The Sacred

A few years ago I was asked to write about something sacred as a writing exercise. I immediately knew I would be writing about the Magnolia Tree in Reynolda Gardens where I used to hang out when I was a teen. I would climb high in the branches of the tree, and spy on people, or read, or just sit. Later, after my conversion to Christianity, I spent many hours with God while sitting on the thick branches of that tree. I would read my Bible and pray, all the while sitting high above the gardens. The leafy branches hid me from other people, and it was one place where I felt I could meet God in total privacy.

Even though I have not climbed the tree in decades (there is now a barrier at the trunk so no one can climb it) it is still one of the most sacred places in the world to me.

I was thinking about sacred things because The Redhead and I have been listening to Jonathan Haidt’s The Righteous Mind on our trip. He makes the case that liberals are deficit in their understanding and appreciation for the sacred in life. While I think he is on to something, I don’t think he has a full appreciation for what can be sacred. I remember having a discussion with someone about drilling in ANWR (the Alaska National Wildlife Refuge, for those who are not up on Alaska politics.) I am neither for or against it, but the person I was talking to was definitely against it. The problem I had with the discussion was that he knew almost nothing about it. “Did you know that ANWR was 19 million acres?” He did not. “Do you know how big 19 million acres is? It is the size of the state of South Carolina.” He did not know that. “Did you know that the footprint of the drilling facility will be roughy the equivalent of a postage stamp on a football field?” He did not know that either.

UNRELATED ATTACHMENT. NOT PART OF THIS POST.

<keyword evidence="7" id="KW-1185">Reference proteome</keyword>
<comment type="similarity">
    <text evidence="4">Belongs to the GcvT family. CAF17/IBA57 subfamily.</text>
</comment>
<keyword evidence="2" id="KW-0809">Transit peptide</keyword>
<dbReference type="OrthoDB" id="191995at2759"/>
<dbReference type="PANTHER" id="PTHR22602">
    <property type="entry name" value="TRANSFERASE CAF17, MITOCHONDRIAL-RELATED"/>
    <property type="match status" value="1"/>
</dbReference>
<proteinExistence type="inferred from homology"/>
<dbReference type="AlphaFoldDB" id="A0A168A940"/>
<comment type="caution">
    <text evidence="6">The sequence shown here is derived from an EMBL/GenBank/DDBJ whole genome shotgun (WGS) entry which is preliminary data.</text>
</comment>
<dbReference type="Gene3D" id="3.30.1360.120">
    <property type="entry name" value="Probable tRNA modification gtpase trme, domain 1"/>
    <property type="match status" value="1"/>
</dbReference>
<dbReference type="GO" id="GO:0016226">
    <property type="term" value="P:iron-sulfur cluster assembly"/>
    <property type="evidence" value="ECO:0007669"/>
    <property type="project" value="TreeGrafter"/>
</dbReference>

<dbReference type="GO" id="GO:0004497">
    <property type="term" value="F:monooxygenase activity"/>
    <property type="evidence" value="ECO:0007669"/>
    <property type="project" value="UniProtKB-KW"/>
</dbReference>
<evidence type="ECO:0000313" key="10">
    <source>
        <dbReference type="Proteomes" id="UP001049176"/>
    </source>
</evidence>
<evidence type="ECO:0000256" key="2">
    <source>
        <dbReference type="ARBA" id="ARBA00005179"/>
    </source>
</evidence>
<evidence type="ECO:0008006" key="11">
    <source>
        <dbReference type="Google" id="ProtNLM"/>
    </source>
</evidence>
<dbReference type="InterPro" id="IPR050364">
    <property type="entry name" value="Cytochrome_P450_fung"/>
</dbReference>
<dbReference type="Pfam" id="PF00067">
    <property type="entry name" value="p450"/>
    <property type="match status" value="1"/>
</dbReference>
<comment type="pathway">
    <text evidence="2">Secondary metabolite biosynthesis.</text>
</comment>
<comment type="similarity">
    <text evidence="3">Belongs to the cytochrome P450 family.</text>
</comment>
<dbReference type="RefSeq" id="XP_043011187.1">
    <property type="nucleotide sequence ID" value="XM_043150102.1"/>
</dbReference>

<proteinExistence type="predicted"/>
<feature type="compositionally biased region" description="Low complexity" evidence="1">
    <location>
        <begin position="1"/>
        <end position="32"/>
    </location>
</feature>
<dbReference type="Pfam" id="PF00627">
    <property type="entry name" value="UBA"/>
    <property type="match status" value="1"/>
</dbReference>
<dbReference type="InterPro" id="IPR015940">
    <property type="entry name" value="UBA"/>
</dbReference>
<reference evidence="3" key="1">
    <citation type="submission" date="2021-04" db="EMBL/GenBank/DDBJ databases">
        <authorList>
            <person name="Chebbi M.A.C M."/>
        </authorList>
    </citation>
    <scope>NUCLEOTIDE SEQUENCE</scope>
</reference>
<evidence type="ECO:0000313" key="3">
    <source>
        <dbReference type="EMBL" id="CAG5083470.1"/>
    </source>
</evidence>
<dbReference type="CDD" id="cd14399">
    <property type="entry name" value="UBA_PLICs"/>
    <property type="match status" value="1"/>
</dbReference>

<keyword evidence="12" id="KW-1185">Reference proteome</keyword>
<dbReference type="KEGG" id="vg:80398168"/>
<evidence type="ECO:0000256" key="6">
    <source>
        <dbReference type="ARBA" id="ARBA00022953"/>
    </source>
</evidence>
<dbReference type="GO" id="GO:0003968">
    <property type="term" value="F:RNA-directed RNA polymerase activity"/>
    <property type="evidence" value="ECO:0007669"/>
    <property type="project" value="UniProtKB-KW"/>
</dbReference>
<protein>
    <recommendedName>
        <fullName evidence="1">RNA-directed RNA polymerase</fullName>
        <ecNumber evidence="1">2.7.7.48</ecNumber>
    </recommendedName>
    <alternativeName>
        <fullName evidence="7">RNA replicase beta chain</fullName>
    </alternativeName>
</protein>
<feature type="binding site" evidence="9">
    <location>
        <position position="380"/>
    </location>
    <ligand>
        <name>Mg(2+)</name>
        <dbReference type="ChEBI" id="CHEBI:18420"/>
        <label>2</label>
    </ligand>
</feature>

He agreed that one could feasibly drill there without doing a lot of damage to the tundra and its flora and fauna, but he was still opposed. “It would desecrate the land,” he finally said, his only argument. To him the pristine tundra was sacred, a holy place, and putting an oil drilling facility there would be like putting a toilet on the alter of a church.

As a pastor, I am in the business of the sacred. But what is considered sacred, even in the context of the Church, is not always clear, nor is it always obvious. I have seen parlors, lecterns, paintings, trees, buildings, people and countless traditions all serve as sacred objects during my time in the parish. A more hardline Christian than myself might say these were all idols, but if I spent ten minutes with that hardline Christian, I am pretty sure I could identify some strange sacred objects in his life.

I can understand the liberal backlash against the sacred. An egalitarian faith has little room for sacred objects. What makes this building any more sacred than that, this liturgy and more sacred than that, this tradition any more sacred than that? What makes any one thing any more sacred than any other thing?

There are two problems with this. First, most people are really not able to hold all things or all people equal in their own heads, and when they clam to do so, they are deluding themselves. The man who argued for the sanctity of ANWR would never admit that a piece of land was sacred, and yet to him, it was. That’s when we get the “unbigoted” liberal who has some pretty vicious stereotypes of conservatives, and who refused to admit they are stereotypes.

Second, not everything IS equal. Some things are sacred. Some of those things that are sacred are intensely personal, like MY magnolia tree. I don’t know, or care whether anyone else sees that as a sacred tree. I do, that that is what counts in this case. But there are corporate, sacred places, “thin places,” where the divine leaks into the ordinary. There are sacred times, when the eternal leaks into the temporary. These are semi-personal places. I can recognize that the Dome of the Rock is a sacred place, even though it has little to do with my framework of the holy, but not everyone will. I can feel the sanctity of an Orthodox altar, even though I am not Orthodox. In these semi-personal spaces, there are a host of people who see the sanctity, but that is not a universal sentiment.

Maybe the ability to see the sacred is something we develop over time, or maybe it is a sense that some have, but others do not. I know many Christians who have little appreciation for the sacred, so it is not limited to people who identify as religious. Sometimes I wonder if it is some sort of divine handicap, kind of like Jacob’s limp after wrestling with God. There are times when I feel like I am the only person who can smell the funny odor in the room, and everyone else is wondering why it was bothering me.

About tmrichmond3

I am the pastor at the First Presbyterian Church in Medford, Oregon. I believe that faith should be able to sustain us, not oppress us.